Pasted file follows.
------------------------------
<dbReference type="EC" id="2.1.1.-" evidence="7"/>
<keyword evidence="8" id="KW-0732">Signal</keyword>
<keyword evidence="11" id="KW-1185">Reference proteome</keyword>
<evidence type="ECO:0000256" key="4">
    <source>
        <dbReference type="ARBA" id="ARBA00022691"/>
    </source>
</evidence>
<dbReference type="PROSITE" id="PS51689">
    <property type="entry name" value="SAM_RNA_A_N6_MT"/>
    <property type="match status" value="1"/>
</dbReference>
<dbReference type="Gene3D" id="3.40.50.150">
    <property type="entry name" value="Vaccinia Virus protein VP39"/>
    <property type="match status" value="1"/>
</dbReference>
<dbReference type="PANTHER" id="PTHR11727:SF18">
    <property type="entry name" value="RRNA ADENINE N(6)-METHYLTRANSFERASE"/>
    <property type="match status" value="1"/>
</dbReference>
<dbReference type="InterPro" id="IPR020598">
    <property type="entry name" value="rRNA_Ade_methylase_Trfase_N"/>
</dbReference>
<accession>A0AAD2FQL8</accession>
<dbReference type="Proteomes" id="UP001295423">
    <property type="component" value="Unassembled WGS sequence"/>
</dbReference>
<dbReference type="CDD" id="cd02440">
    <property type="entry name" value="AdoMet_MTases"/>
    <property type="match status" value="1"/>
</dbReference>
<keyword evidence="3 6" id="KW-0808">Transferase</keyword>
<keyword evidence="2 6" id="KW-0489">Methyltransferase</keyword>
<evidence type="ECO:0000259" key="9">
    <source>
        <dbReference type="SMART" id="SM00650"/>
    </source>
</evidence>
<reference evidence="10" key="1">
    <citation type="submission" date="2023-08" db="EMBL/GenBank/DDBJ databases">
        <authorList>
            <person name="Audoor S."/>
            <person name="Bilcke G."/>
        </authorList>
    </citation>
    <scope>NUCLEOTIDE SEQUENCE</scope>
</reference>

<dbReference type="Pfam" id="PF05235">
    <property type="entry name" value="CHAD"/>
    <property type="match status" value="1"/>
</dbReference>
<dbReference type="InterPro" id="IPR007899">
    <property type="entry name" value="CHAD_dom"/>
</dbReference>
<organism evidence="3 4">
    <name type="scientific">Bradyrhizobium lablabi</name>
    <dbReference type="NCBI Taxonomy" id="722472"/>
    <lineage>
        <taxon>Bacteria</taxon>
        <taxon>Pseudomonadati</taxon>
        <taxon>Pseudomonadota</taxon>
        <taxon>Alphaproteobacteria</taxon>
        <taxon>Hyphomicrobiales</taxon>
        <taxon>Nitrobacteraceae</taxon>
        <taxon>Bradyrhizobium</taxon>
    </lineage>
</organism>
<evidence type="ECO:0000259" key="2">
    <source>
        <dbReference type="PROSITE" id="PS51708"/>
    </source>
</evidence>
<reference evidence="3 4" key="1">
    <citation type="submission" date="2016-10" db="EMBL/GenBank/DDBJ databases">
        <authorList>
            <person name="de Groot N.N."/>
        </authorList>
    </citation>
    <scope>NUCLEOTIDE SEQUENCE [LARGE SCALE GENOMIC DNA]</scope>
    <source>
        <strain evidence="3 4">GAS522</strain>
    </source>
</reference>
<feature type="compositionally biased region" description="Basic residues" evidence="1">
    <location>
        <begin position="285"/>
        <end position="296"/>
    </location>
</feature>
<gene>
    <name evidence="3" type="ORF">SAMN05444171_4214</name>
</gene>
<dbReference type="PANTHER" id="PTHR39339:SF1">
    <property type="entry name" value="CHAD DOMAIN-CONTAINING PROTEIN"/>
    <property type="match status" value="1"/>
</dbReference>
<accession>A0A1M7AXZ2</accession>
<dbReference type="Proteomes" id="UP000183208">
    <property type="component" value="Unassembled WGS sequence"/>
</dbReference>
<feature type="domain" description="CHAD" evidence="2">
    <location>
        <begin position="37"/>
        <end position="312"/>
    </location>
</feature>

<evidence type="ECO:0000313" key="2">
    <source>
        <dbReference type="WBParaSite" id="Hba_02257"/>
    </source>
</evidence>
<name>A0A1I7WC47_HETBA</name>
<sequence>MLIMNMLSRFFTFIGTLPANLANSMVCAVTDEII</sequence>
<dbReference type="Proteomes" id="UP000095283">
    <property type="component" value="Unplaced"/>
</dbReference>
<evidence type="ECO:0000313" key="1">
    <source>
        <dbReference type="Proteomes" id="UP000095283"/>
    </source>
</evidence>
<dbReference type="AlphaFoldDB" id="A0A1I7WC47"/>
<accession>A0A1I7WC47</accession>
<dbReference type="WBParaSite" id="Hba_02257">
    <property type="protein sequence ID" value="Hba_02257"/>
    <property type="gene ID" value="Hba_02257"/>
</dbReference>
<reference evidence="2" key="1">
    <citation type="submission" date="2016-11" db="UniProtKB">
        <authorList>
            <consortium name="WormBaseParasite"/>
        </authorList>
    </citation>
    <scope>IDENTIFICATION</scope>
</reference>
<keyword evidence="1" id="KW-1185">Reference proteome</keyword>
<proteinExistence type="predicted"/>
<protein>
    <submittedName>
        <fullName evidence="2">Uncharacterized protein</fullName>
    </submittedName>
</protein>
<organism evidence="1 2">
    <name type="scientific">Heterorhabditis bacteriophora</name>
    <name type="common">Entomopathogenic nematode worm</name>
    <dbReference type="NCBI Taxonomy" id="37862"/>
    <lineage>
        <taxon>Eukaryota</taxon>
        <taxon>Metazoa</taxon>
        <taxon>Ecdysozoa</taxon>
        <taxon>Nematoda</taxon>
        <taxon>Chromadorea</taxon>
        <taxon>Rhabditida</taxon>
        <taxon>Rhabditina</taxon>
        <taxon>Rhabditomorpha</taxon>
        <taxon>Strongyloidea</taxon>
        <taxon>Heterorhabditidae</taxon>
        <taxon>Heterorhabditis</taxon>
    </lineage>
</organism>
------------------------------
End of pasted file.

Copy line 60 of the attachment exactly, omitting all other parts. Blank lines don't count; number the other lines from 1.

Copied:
        <taxon>Pseudomonadati</taxon>